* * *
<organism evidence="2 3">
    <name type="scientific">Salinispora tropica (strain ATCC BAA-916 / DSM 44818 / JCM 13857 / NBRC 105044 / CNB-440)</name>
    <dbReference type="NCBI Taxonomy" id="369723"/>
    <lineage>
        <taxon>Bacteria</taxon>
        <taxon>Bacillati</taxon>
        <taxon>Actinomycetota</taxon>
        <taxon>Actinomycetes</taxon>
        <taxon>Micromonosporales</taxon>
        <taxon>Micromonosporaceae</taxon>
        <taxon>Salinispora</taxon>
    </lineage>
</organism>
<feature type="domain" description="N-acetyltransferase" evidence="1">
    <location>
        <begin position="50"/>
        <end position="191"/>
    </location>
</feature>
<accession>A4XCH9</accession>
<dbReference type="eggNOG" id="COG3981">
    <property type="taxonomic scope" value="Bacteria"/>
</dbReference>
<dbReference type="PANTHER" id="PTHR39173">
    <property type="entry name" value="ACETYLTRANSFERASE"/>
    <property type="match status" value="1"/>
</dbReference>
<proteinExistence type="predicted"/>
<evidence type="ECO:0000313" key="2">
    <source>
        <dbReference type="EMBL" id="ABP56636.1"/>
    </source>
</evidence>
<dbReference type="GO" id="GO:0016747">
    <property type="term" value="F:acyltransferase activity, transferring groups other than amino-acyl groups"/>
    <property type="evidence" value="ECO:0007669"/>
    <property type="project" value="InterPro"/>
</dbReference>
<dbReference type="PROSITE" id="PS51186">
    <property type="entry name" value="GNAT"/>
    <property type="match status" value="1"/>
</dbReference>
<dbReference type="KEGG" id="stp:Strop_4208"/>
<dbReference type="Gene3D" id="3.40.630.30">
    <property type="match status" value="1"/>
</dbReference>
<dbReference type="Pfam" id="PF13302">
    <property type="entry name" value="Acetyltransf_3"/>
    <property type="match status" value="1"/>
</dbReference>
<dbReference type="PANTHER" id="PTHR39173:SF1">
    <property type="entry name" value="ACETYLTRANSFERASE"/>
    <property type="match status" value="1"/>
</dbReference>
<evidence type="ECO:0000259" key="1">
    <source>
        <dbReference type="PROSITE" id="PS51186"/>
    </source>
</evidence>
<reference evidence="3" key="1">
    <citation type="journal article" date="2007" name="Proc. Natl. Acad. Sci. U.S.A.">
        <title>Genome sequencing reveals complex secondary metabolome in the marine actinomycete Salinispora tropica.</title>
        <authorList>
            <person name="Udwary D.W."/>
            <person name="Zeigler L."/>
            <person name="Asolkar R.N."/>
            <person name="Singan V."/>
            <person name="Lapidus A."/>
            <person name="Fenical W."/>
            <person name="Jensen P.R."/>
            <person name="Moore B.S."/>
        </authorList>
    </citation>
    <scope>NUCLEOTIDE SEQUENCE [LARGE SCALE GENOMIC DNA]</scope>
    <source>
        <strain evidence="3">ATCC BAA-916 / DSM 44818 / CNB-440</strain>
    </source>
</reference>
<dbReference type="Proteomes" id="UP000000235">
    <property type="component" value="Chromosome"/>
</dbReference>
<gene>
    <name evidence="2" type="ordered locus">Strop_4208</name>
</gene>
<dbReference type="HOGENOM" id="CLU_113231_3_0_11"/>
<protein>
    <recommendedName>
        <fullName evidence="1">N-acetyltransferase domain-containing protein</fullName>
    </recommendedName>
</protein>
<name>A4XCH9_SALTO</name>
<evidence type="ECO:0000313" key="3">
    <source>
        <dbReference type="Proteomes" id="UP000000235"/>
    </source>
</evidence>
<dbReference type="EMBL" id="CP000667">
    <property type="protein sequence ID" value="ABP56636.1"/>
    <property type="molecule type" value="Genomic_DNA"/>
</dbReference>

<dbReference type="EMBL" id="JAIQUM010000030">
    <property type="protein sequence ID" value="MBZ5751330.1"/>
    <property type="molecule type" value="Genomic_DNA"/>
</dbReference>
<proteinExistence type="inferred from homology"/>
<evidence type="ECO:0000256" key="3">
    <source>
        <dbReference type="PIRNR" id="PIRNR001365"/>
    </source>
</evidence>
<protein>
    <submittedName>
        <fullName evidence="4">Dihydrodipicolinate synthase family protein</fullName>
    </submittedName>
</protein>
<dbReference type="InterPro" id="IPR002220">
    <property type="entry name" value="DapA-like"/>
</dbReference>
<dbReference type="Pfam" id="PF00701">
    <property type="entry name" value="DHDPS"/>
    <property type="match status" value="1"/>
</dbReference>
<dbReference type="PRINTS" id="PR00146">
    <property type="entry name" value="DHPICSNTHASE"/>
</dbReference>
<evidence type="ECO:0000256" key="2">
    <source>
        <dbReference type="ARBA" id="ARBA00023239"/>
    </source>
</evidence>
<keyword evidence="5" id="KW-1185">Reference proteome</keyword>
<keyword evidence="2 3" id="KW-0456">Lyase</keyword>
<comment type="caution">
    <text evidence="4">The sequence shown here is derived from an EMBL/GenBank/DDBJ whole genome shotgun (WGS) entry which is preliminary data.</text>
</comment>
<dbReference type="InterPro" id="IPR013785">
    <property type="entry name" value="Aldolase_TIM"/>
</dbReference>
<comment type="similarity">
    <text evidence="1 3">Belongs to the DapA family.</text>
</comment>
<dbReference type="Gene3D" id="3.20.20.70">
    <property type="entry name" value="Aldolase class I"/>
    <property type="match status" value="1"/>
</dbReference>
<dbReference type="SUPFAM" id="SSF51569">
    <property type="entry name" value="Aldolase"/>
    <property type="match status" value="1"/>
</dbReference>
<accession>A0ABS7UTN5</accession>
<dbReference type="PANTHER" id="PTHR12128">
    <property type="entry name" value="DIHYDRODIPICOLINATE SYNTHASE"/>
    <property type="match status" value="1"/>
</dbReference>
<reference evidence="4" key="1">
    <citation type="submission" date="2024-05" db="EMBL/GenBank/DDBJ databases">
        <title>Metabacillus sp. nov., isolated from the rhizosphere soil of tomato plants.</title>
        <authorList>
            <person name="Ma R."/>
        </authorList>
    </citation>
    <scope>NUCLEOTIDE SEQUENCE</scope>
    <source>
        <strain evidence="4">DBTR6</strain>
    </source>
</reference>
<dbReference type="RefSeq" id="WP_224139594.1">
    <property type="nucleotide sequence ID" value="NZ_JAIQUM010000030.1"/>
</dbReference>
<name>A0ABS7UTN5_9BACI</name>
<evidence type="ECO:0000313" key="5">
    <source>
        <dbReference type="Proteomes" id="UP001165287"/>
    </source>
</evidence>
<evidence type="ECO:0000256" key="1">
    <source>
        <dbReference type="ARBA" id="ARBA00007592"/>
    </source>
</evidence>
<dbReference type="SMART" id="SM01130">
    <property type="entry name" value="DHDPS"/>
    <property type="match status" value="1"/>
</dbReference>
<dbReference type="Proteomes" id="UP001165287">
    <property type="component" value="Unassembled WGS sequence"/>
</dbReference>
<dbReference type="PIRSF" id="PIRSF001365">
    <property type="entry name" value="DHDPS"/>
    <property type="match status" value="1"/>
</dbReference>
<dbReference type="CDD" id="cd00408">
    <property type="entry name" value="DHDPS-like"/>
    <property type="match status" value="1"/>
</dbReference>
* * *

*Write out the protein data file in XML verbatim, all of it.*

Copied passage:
<organism evidence="2 3">
    <name type="scientific">Salinispora tropica (strain ATCC BAA-916 / DSM 44818 / JCM 13857 / NBRC 105044 / CNB-440)</name>
    <dbReference type="NCBI Taxonomy" id="369723"/>
    <lineage>
        <taxon>Bacteria</taxon>
        <taxon>Bacillati</taxon>
        <taxon>Actinomycetota</taxon>
        <taxon>Actinomycetes</taxon>
        <taxon>Micromonosporales</taxon>
        <taxon>Micromonosporaceae</taxon>
        <taxon>Salinispora</taxon>
    </lineage>
</organism>
<feature type="domain" description="N-acetyltransferase" evidence="1">
    <location>
        <begin position="50"/>
        <end position="191"/>
    </location>
</feature>
<accession>A4XCH9</accession>
<dbReference type="eggNOG" id="COG3981">
    <property type="taxonomic scope" value="Bacteria"/>
</dbReference>
<dbReference type="PANTHER" id="PTHR39173">
    <property type="entry name" value="ACETYLTRANSFERASE"/>
    <property type="match status" value="1"/>
</dbReference>
<proteinExistence type="predicted"/>
<evidence type="ECO:0000313" key="2">
    <source>
        <dbReference type="EMBL" id="ABP56636.1"/>
    </source>
</evidence>
<dbReference type="GO" id="GO:0016747">
    <property type="term" value="F:acyltransferase activity, transferring groups other than amino-acyl groups"/>
    <property type="evidence" value="ECO:0007669"/>
    <property type="project" value="InterPro"/>
</dbReference>
<dbReference type="PROSITE" id="PS51186">
    <property type="entry name" value="GNAT"/>
    <property type="match status" value="1"/>
</dbReference>
<dbReference type="KEGG" id="stp:Strop_4208"/>
<dbReference type="Gene3D" id="3.40.630.30">
    <property type="match status" value="1"/>
</dbReference>
<dbReference type="Pfam" id="PF13302">
    <property type="entry name" value="Acetyltransf_3"/>
    <property type="match status" value="1"/>
</dbReference>
<dbReference type="PANTHER" id="PTHR39173:SF1">
    <property type="entry name" value="ACETYLTRANSFERASE"/>
    <property type="match status" value="1"/>
</dbReference>
<evidence type="ECO:0000259" key="1">
    <source>
        <dbReference type="PROSITE" id="PS51186"/>
    </source>
</evidence>
<reference evidence="3" key="1">
    <citation type="journal article" date="2007" name="Proc. Natl. Acad. Sci. U.S.A.">
        <title>Genome sequencing reveals complex secondary metabolome in the marine actinomycete Salinispora tropica.</title>
        <authorList>
            <person name="Udwary D.W."/>
            <person name="Zeigler L."/>
            <person name="Asolkar R.N."/>
            <person name="Singan V."/>
            <person name="Lapidus A."/>
            <person name="Fenical W."/>
            <person name="Jensen P.R."/>
            <person name="Moore B.S."/>
        </authorList>
    </citation>
    <scope>NUCLEOTIDE SEQUENCE [LARGE SCALE GENOMIC DNA]</scope>
    <source>
        <strain evidence="3">ATCC BAA-916 / DSM 44818 / CNB-440</strain>
    </source>
</reference>
<dbReference type="Proteomes" id="UP000000235">
    <property type="component" value="Chromosome"/>
</dbReference>
<gene>
    <name evidence="2" type="ordered locus">Strop_4208</name>
</gene>
<dbReference type="HOGENOM" id="CLU_113231_3_0_11"/>
<protein>
    <recommendedName>
        <fullName evidence="1">N-acetyltransferase domain-containing protein</fullName>
    </recommendedName>
</protein>
<name>A4XCH9_SALTO</name>
<evidence type="ECO:0000313" key="3">
    <source>
        <dbReference type="Proteomes" id="UP000000235"/>
    </source>
</evidence>
<dbReference type="EMBL" id="CP000667">
    <property type="protein sequence ID" value="ABP56636.1"/>
    <property type="molecule type" value="Genomic_DNA"/>
</dbReference>

<dbReference type="EMBL" id="JAIQUM010000030">
    <property type="protein sequence ID" value="MBZ5751330.1"/>
    <property type="molecule type" value="Genomic_DNA"/>
</dbReference>
<proteinExistence type="inferred from homology"/>
<evidence type="ECO:0000256" key="3">
    <source>
        <dbReference type="PIRNR" id="PIRNR001365"/>
    </source>
</evidence>
<protein>
    <submittedName>
        <fullName evidence="4">Dihydrodipicolinate synthase family protein</fullName>
    </submittedName>
</protein>
<dbReference type="InterPro" id="IPR002220">
    <property type="entry name" value="DapA-like"/>
</dbReference>
<dbReference type="Pfam" id="PF00701">
    <property type="entry name" value="DHDPS"/>
    <property type="match status" value="1"/>
</dbReference>
<dbReference type="PRINTS" id="PR00146">
    <property type="entry name" value="DHPICSNTHASE"/>
</dbReference>
<evidence type="ECO:0000256" key="2">
    <source>
        <dbReference type="ARBA" id="ARBA00023239"/>
    </source>
</evidence>
<keyword evidence="5" id="KW-1185">Reference proteome</keyword>
<keyword evidence="2 3" id="KW-0456">Lyase</keyword>
<comment type="caution">
    <text evidence="4">The sequence shown here is derived from an EMBL/GenBank/DDBJ whole genome shotgun (WGS) entry which is preliminary data.</text>
</comment>
<dbReference type="InterPro" id="IPR013785">
    <property type="entry name" value="Aldolase_TIM"/>
</dbReference>
<comment type="similarity">
    <text evidence="1 3">Belongs to the DapA family.</text>
</comment>
<dbReference type="Gene3D" id="3.20.20.70">
    <property type="entry name" value="Aldolase class I"/>
    <property type="match status" value="1"/>
</dbReference>
<dbReference type="SUPFAM" id="SSF51569">
    <property type="entry name" value="Aldolase"/>
    <property type="match status" value="1"/>
</dbReference>
<accession>A0ABS7UTN5</accession>
<dbReference type="PANTHER" id="PTHR12128">
    <property type="entry name" value="DIHYDRODIPICOLINATE SYNTHASE"/>
    <property type="match status" value="1"/>
</dbReference>
<reference evidence="4" key="1">
    <citation type="submission" date="2024-05" db="EMBL/GenBank/DDBJ databases">
        <title>Metabacillus sp. nov., isolated from the rhizosphere soil of tomato plants.</title>
        <authorList>
            <person name="Ma R."/>
        </authorList>
    </citation>
    <scope>NUCLEOTIDE SEQUENCE</scope>
    <source>
        <strain evidence="4">DBTR6</strain>
    </source>
</reference>
<dbReference type="RefSeq" id="WP_224139594.1">
    <property type="nucleotide sequence ID" value="NZ_JAIQUM010000030.1"/>
</dbReference>
<name>A0ABS7UTN5_9BACI</name>
<evidence type="ECO:0000313" key="5">
    <source>
        <dbReference type="Proteomes" id="UP001165287"/>
    </source>
</evidence>
<evidence type="ECO:0000256" key="1">
    <source>
        <dbReference type="ARBA" id="ARBA00007592"/>
    </source>
</evidence>
<dbReference type="SMART" id="SM01130">
    <property type="entry name" value="DHDPS"/>
    <property type="match status" value="1"/>
</dbReference>
<dbReference type="Proteomes" id="UP001165287">
    <property type="component" value="Unassembled WGS sequence"/>
</dbReference>
<dbReference type="PIRSF" id="PIRSF001365">
    <property type="entry name" value="DHDPS"/>
    <property type="match status" value="1"/>
</dbReference>
<dbReference type="CDD" id="cd00408">
    <property type="entry name" value="DHDPS-like"/>
    <property type="match status" value="1"/>
</dbReference>